This content has been created for those in the insurance & construction industry.
(A heating climate is where you spend more money on heating your home in the winter than money spent cooling you home in the summer.)
VENTILATION MINIMUM REQUIREMENTS – The industry recognized rule-of-thumb for attic ventilation minimum requirements is to provide one square foot (SF) of Net Free Area (NF) ventilation for every 300 SF of floor space. This assumes there to be a vapor barrier, properly installed, below the attic insulation. In the event there is not a properly installed vapor barrier, the minimum requirement is to provide one SF of ventilation for every 150 SF of Floor space. The goal of proper attic ventilation is to exhaust moisture from the attic, and keep the air in the attic space as close as possible to the exterior air.
These ventilation requirements (i.e. 1SF per 300SF) are a total of both the intake and exhaust ventilation requirements. In other words, half of the ventilation should be intake, and the other half should be exhaust. The ratio of intake vs. exhaust should be relatively even. If you get this ratio too far out of whack, there can be improper ventilation as well as rapidly increasing the amount of snow/rain to enter through the exhaust vents.
HIP ROOFS – Most of the time when a home has a hip roof, there is not enough ridge length to accommodate enough air space for exhaust ventilation. This is particularly true if there is not a vapor barrier properly placed below the attic insulation. Often, the only practical solution for exhaust venting in a hip roof is to install “Turbine” vents or powered exhaust vents.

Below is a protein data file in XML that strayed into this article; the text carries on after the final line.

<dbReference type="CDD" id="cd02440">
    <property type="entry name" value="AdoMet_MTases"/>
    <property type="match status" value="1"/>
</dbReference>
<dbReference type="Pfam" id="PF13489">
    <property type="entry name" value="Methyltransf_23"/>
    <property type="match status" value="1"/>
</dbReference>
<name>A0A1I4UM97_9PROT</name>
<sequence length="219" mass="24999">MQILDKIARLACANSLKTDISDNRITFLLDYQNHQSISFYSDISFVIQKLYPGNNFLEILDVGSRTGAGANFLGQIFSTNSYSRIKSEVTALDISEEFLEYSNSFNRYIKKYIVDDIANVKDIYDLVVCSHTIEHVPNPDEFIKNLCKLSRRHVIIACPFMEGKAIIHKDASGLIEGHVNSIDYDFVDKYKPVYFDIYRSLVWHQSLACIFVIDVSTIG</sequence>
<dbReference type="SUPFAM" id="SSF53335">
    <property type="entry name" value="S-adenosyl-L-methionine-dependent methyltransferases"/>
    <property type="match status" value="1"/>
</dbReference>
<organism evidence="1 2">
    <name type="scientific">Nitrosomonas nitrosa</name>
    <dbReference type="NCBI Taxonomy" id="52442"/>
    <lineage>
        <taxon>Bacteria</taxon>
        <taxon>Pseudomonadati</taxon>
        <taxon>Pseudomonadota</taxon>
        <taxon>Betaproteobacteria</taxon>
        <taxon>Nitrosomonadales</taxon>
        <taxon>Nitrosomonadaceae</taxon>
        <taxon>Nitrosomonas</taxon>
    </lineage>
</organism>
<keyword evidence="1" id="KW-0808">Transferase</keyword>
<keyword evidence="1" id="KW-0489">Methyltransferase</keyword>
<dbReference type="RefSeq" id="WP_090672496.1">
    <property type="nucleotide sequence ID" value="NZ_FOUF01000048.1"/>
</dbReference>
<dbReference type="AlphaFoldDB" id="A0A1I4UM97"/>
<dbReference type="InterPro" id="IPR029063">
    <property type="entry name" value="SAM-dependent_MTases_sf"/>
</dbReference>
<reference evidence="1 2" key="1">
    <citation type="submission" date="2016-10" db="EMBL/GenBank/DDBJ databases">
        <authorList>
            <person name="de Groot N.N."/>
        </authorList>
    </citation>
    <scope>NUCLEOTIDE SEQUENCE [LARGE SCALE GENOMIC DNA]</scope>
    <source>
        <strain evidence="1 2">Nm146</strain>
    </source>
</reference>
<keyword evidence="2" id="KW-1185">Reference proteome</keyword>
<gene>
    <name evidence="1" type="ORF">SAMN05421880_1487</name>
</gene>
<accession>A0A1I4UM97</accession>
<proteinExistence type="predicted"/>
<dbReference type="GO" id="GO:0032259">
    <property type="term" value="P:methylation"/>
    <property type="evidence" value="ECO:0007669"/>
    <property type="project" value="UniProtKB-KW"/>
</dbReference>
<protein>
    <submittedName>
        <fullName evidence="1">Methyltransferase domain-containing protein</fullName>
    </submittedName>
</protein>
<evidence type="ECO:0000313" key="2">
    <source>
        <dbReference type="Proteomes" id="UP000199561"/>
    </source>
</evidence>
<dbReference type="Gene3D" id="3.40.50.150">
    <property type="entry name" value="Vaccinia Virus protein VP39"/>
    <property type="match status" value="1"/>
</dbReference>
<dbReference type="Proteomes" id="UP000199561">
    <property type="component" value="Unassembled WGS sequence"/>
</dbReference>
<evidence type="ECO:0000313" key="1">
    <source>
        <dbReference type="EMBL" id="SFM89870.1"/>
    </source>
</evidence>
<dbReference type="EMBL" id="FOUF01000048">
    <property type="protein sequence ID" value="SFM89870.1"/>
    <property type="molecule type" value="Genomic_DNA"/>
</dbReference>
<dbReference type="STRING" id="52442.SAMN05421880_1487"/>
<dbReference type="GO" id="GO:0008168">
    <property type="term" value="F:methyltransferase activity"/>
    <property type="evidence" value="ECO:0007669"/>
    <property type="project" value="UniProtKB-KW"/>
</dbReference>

POWERED EXHAUST VENTS – As the goal of exhaust venting is to remove excessive moisture from an attic, it is imperative that the powered exhaust vent is humidistatically controlled as well as thermostatically controlled. Many times we see attics with powered exhaust vents that are only thermostatically controlled, and they have a little effect for attic ventilation in the winter months when moisture control is the most crucial.
MIXED EXHAUST VENTING – An attic ventilation system cannot have mixed exhaust venting, such as using a ridge vent in conjunction with a gable end vent, or using “mushroom” exhaust vents with a powered exhaust fan. As air will intake and exhaust wherever it is easiest, mixed exhaust venting will often allow an exhaust vent to become an intake vent, making the ventilation system ineffective.
MIXED EXHAUST VENTING – An attic ventilation system cannot have mixed exhaust venting, such as using a ridge vent in conjunction with a gable end vent, or using “mushroom” exhaust vents with powered exhaust fan. As air will intake and exhaust wherever it is easiest, mixed exhaust venting will often allow an exhaust vent to become an intake vent, making the ventilation system ineffective.
IMPROPER PLACEMENT OF EXHAUST VENTS – Exhaust vents should be placed at the same height on the roof, at or near the peak. They should also be placed (as in when “mushroom” vents are used) on the same roof slope. If they are placed on opposite roof slopes, wind direction and velocity may cause the exhaust vents to become intake vents, making the ventilation system ineffective.
PLUGGED INTAKE VENT OPENINGS – It is imperative that the intake vent openings remain unobstructed by insulation or other materials. This is usually resolved by placing “baffle” vents at the base of the roof cavity keeping the opening clear of obstructions. The typical “baffle” vent will provide 2″ of clearance between the bottom of the roof sheathing and the top of the insulation material. If the intake vent openings are obstructed, it will make the ventilation system ineffective.
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